Analysts say Bach’s call with Peng exposes the limits of the IOC.



International Olympic Committee (IOC) chief Thomas Bach has come under fire for speaking out against Chinese tennis star Peng Shuai for failing to guarantee his release, leading to accusations that he was hosting the next Olympic Games. Were working for the protection of

Wimbledon and French Open doubles champion Peng has been out of public view for more than two weeks after allegations of sexual harassment against former vice-prime minister Zhang Gaoli.

His disappearance has caused widespread international concern, with statements from both the United Nations and the White House.

On Sunday, three months before hosting the Winter Olympics in Beijing, the IOC said Bach had made a video call with Peng.

The IOC said in a statement that Peng, 35, “thanked the IOC for its health concerns” and assured Bach that he was “safe and healthy.”

The IOC released a photo of the call, which showed Peng smiling, but his statement did not appeal to Chinese authorities.

Carol Gomez of the French-based Institute for International and Strategic said: “The emptiness of the statement creates a problem. Is exploding. ” Relationships (IRIS).

Peng’s call with Bach did not allay the WTA Tennis Federation’s concerns, and human rights groups accused him of being an “employee” with Chinese authorities.

“It’s just another level of concern. The IOC is now playing an active role in the Chinese government’s enforced disappearances, repression and propaganda machinery,” tweeted Yakyu Wang, a China expert at Human Rights Watch.

Alcan Akad, a Chinese researcher at Amnesty International, said the IOC was “entering dangerous waters”.

“They must be very careful not to take part in any whitewash of possible human rights violations.

“The call between the IOC and Peng Shui is hardly convincing that Peng enjoys complete and genuine freedom of expression, freedom, security and movement,” he said.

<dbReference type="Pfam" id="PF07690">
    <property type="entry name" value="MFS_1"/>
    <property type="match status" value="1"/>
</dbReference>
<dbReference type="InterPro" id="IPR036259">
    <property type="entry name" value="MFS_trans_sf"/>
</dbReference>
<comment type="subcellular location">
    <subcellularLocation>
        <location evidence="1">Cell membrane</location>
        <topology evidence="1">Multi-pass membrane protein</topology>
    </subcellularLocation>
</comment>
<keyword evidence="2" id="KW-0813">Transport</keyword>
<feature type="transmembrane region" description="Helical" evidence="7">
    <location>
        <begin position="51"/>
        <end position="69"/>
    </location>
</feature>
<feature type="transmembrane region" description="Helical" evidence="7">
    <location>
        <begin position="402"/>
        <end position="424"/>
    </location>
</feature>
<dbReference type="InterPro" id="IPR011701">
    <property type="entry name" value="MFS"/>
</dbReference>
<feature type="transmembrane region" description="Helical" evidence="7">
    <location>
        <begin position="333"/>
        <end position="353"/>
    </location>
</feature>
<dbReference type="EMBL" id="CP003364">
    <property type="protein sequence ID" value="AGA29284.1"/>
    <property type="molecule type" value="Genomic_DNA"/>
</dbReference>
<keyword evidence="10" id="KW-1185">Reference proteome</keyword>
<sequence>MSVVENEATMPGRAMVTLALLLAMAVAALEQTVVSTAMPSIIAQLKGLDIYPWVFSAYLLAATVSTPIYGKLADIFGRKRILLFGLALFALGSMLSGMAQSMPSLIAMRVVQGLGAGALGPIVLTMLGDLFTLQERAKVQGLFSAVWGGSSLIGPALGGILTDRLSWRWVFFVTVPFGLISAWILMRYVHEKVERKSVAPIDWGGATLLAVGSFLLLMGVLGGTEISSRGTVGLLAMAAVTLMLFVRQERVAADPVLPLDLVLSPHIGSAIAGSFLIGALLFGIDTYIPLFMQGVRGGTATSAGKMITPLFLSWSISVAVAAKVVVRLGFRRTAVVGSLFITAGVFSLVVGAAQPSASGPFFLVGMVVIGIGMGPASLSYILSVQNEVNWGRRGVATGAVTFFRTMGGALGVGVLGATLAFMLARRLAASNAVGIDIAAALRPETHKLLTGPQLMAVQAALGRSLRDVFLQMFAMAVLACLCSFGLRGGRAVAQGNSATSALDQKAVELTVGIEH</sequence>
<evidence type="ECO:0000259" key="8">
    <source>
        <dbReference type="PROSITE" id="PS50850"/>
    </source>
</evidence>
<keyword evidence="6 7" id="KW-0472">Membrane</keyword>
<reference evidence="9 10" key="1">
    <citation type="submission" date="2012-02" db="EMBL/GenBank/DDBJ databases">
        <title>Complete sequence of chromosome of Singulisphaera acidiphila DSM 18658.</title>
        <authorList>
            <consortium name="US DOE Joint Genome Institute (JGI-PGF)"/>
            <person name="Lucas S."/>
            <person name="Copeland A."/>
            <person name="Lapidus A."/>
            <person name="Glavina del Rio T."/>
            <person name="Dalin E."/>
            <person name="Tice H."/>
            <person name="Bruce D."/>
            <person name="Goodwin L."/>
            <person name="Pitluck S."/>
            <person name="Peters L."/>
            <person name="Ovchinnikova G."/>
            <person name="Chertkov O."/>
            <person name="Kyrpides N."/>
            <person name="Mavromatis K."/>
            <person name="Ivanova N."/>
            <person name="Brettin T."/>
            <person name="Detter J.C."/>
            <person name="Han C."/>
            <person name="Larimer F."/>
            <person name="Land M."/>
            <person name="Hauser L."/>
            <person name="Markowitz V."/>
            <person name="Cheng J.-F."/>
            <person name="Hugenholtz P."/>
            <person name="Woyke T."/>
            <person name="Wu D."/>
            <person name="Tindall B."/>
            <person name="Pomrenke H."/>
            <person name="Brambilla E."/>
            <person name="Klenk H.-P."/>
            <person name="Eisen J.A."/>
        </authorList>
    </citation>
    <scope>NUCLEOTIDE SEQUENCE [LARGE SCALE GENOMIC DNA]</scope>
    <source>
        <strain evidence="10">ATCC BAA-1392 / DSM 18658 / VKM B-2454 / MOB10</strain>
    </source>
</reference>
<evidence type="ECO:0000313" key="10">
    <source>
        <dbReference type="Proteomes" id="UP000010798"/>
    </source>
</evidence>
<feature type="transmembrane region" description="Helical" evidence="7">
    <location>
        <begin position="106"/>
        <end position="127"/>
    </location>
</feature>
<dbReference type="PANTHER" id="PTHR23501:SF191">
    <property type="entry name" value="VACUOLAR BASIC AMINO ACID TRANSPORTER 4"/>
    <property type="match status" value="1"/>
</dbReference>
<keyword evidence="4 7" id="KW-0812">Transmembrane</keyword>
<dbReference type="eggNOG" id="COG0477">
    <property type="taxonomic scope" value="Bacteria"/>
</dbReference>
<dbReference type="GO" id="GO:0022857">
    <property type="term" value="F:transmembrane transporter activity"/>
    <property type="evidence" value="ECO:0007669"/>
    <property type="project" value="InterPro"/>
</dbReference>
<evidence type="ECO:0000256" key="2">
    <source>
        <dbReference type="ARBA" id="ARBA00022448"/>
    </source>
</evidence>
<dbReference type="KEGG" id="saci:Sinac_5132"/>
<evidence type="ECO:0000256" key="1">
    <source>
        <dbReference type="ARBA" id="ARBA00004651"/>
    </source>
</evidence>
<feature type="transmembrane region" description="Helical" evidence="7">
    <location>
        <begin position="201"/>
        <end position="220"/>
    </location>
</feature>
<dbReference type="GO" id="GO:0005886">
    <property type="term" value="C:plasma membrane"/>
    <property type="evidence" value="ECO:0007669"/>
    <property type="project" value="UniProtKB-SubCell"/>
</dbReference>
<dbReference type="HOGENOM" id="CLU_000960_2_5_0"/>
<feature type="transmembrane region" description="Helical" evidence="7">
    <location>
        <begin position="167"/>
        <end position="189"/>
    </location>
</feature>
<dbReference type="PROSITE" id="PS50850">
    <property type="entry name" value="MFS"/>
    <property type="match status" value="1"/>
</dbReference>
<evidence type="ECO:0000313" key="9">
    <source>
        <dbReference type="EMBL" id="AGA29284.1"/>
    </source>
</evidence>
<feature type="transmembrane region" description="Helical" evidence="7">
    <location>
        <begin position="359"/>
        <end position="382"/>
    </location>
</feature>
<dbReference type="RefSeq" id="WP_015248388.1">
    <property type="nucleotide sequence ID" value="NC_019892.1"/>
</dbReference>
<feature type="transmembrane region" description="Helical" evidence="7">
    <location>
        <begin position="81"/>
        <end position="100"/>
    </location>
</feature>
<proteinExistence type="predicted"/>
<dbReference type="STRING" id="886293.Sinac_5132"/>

This is not the first time the IOC has tried to strike a delicate balance.

His uncompromising diplomacy on Peng’s case is in line with the way he has worked in recent times when athletes and women have been put at risk.

Last year, he contacted the Belarussian Olympic Committee several times after the controversial re-election of President Alexander Lukashenko.

Finally, the IOC imposed sanctions on body officials who were said to be abusing pro-democracy players.

After the Taliban returned to power, the IOC joined Afghanistan, expelling 300 members of the “Olympic community”. Last week, he began talks in Doha about 700 more people in Afghanistan, mostly women and children, whom he said were “at risk.”

But Peng’s case is different. “The IOC has no control over what happens to the police and has no way of getting them out of China,” said Jane Loop Chaplett, an Olympic movement expert at the University of Lausanne.

Criticism of Bach’s intervention is therefore less because of the results it has achieved – no other international body has been able to contact him – and moreover, Peng has spoken out against one of China’s most powerful politicians. Lack of a clear position on the allegations.

Marta Hertado, a spokeswoman for the UN Office for the Coordination of Humanitarian Affairs, said she was not “in a position” to comment on Bach’s call with Peng.

“What we reiterate is that it is the responsibility of the Chinese authorities to ensure a transparent investigation into the serious allegations of sexual harassment leveled by Peng Shuai,” he said.

Simon Chadwick, global sports professor at the EM Lyon Business School, said the IOC “cannot be seen as opposing the Chinese” when it has to “successfully present an event in February 2022” with thousands arriving. Will be needed. For foreign visitors, including members of the media, to China.

“The IOC is probably caught between two ideologies,” Chadwick said.

At a time when Western criticism of its human rights perspective has provoked China and its allies, the neutrality the IOC claims is intolerable, he argued.

“I’m not sure that in that case, one of the institutions would be strong enough, diplomatically,” Chadwick said.

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